Denise Riley’s related questions concerning how the self is to be given language and the provenance of the words used. In this chapter Clair Wills is quoted as suggesting that the Reality Street publication Mop Mop Georgette is ‘an extended meditation on what is inside and outside the self, and the purpose of lyric.’

to

Maggie O’Sullivan’s reading of ‘To Our Own Day’ which left Charles Bernstein with the experience of each listening bringing ‘something new, something unfamiliar’ and wondering at how ‘such a short verbal utterance could be so acoustically saturated in performance.’

to

Caroline Bergvall, Elizabeth Bletsoe, Andrea Brady, Jennifer Cooke, Emily Critchley, Elizabeth James, Helen Macdonald, Anna Mendelsshon, Marianne Morris, Redell Olsen, Frances Presley, Sophie Robinson, Harriet Tarlo, Carol Watts.

This is an expensive book (£70) but I gather that it is to be reissued as an e-book. In the meantime badger your library to get hold of a copy; I promise that you will not regret reading this remarkably clear account of what has needed to be pulled together for far too long. To refer back to the beginning and to Veronica Forrest-Thomson it seems quite appropriate to quote from J.H. Prynne’s words placed at the end of the Street Editions 1976 publication of On The Periphery: ‘With great brilliance and courage she set fear against irony and intelligible feeling against the formal irony of its literary anticipations.’

Ian Brinton January 2nd 2014

Tears in the Fence 57 is out!

Tears in the Fence 57 is out!

Tears in the Fence 57 is out! It is available from https://tearsinthefence.com/pay-it-forward/ and features poetry and fiction by Sean Street, Elizabeth Welsh, Lou Wilford, Pansy Maurer-Alvarez, Ben Hickman, Karoline von Günderrode, Lori Jakiela, Paul Kareem Tayyar, Rosie Jackson, Isobel Armstrong, Steven Earnshaw, Sarah Miller, Paul Matthews, Alexandra Sashe, Susmita Bhattacharya, Claire Crowther, Alistair Noon, Mélisande Fitzsimons, Gerard Greenway, Adam Fieled, Jennifer Compton, Alison Lock, Kevin McCann, Dorothy Lehane, Andrew Shelley, Melinda Lovell, Peter Robinson, Tess Joyce, Tim Allen, Jaime Robles, Noel King,  Geraldine Clarkson, Gavin Selerie, Steve Spence, Eleanor Perry and many others.

 

The critical section includes selections from Letters From Andrew Crozier to Ian Brinton, Andrew Duncan on Fiona Sampson’s Beyond The Lyric, Chrissy Williams on Chris McCabe, Michael Grant On Writing, Laurie Duggan on Geraldine Monk’s Cusp, Jeremy Hilton on David Caddy, John Welch, Robert Hampson on Ben Hickman, Sheila Hamilton on Melissa Lee-Houghton, Lindsey Holland, Frances Spurrier on The Best of British Poetry, Mandy Pannett on Rocco Scotellaro, Ian Brinton on Donald Davie, Jay Ramsay on Norman Jope, Pauline Stainer, Michael Grant on Anthony Barnett, Ric Hool on Mario Petrucci, Richard Humphreys on Clive Wilmer, Ben Hickman on Wide Range Chapbooks, and regular columnists David Caddy, Rosie Jackson, Anthony Barnett and Ian Brinton.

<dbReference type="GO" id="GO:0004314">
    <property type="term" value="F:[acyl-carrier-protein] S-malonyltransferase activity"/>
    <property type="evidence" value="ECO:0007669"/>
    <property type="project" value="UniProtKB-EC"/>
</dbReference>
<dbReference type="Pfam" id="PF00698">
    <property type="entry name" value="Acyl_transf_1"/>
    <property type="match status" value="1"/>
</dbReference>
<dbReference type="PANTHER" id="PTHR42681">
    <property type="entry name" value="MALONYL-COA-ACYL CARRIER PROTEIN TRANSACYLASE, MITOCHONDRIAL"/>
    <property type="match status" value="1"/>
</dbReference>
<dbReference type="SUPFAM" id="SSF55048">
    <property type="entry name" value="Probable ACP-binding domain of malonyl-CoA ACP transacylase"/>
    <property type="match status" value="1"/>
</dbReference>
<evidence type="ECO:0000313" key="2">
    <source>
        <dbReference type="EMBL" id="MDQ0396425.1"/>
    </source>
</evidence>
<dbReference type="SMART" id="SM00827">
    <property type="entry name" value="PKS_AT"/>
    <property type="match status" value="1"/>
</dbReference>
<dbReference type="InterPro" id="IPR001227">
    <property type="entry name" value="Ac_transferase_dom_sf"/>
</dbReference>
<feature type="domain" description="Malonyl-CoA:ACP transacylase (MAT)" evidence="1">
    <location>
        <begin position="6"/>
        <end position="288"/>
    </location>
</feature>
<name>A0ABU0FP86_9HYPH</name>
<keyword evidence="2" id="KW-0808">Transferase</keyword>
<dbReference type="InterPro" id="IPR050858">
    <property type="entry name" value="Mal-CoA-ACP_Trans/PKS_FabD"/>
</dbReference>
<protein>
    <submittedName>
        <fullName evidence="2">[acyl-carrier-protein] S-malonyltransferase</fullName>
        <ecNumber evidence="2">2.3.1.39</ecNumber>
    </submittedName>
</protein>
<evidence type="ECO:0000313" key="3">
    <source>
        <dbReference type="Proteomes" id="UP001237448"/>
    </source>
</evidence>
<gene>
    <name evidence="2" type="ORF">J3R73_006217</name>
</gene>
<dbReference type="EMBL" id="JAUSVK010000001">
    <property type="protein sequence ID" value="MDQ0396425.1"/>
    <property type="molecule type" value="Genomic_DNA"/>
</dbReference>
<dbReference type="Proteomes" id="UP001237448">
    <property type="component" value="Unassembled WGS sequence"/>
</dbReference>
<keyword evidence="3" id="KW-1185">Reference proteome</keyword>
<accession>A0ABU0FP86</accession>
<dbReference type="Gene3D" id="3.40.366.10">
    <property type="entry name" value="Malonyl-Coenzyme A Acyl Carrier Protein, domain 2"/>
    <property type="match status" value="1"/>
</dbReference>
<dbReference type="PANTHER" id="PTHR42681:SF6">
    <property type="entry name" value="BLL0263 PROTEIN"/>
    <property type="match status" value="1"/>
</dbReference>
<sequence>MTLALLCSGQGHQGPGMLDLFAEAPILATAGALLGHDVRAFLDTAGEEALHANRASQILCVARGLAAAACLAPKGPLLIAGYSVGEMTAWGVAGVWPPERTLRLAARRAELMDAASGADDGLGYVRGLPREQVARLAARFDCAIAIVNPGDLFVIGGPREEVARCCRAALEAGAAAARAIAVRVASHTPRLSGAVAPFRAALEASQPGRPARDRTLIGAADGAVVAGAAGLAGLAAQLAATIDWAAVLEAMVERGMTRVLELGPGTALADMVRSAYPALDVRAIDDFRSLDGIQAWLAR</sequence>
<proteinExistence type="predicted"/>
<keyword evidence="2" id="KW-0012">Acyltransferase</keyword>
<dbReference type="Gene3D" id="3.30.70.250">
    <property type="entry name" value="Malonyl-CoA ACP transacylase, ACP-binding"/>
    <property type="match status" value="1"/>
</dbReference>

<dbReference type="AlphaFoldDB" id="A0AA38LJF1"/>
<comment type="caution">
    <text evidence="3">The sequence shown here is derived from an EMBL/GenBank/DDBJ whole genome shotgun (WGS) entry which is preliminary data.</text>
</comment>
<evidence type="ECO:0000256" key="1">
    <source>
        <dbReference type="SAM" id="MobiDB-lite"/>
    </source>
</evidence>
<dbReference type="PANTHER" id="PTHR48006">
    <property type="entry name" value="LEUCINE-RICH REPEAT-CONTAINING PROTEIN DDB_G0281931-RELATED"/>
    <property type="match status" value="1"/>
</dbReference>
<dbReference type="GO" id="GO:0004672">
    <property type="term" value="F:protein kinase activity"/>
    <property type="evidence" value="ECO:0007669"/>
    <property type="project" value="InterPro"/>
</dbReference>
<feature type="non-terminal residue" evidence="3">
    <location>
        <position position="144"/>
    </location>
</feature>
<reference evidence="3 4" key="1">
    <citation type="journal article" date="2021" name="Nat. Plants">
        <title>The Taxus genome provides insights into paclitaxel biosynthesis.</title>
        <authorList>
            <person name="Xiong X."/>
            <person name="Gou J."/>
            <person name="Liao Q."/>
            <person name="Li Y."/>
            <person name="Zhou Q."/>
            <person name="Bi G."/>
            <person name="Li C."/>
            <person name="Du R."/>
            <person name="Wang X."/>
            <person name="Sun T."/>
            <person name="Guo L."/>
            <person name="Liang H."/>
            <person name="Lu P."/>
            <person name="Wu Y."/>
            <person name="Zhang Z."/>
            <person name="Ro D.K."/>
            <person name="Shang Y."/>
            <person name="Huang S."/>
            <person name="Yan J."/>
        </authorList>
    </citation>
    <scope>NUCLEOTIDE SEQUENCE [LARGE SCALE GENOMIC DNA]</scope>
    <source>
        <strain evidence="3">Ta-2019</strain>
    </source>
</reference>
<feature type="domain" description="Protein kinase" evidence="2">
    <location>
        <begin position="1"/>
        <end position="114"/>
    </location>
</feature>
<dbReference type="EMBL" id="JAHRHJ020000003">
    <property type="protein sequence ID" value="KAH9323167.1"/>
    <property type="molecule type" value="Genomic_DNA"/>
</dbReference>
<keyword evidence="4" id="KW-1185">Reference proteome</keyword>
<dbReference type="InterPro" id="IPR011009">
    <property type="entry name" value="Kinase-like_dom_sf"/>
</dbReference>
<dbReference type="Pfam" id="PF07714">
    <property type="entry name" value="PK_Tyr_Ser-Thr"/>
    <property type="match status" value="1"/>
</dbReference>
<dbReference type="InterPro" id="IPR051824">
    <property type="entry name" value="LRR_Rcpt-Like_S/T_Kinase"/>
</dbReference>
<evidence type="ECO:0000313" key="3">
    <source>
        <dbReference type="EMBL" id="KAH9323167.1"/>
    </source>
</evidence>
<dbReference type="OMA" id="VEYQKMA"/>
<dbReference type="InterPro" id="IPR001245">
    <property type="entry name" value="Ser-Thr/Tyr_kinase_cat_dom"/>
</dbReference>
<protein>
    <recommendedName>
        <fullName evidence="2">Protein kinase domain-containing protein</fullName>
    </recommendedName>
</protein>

On the Cusp of Shearsman

Shearsman has recently published a wonderful book of reminiscences, autobiographical fragments and sheer feats of memory:

 

CUSP: recollections of poetry in transition

 

The Preface by the book’s editor, Geraldine Monk, sets the appetising tone:

This book is probably best described as a collective autobiography. With few exceptions the contributing poets write about their origins and influences and how they became involved in poetry. My main objective is to present the spirit of a brief era which, in retrospect, was exceptional in its momentum towards the democratisation and dissemination of poetry. The era or “cusp” I’m concentrating on is between World War II and the advent of the World Wide Web. Already extraordinary in its social, political and cultural upheaval, it seems even more heightened when set against the technological transformation which has since been unleashed.

 

The series of short pieces, each 8-10 pages long, by writers who were on the front-line of the small-press-magazine-poetry reading world around the country is simply a delight to read. It is a narrative of a world where there was a shared sense of excitement and bravado and its underlying thrust is always that ‘Poetry Matters’. Contributors range from Jim Burns and Peter Riley to Chris Torrance and Kris Hemensley; from Tony Baker and Peter Finch to Paul Buck and Nick Johnson. And more and so many more: Roy Fisher, Hannah Neate, Gillian Whiteley, Connie Pickard, Tom Pickard, John Freeman, Peter Hodgkiss, Alan Halsey & David Annwn, Fred Beake, Glenda George, John Seed, Tilla Brading, Tim Allen, Chris McCabe, Frances Presley, Ian Davidson, Anthony Mellors and, of course, the book’s editor Geraldine Monk.

 

Laurie Duggan will be reviewing this book in issue 57 of Tears in the Fence

 

And a new arrival from Oystercatcher: Peter Hughes’s excellent renderings of Petrach, Regulation Cascade. Twenty poems are presented in that familiar Oystercatcher style: attractively imaginative cover holding in 20 pages of clear white paper on which the poems sit firmly-framed in white space. As the first poem suggests, idea becomes object becomes love becomes laurel tree becomes thought becomes

POEM

 

Peter Hughes’s Selected Poems will be published by Shearsman next year, together with a volume of responses to his work, edited by Ian Brinton

%d bloggers like this: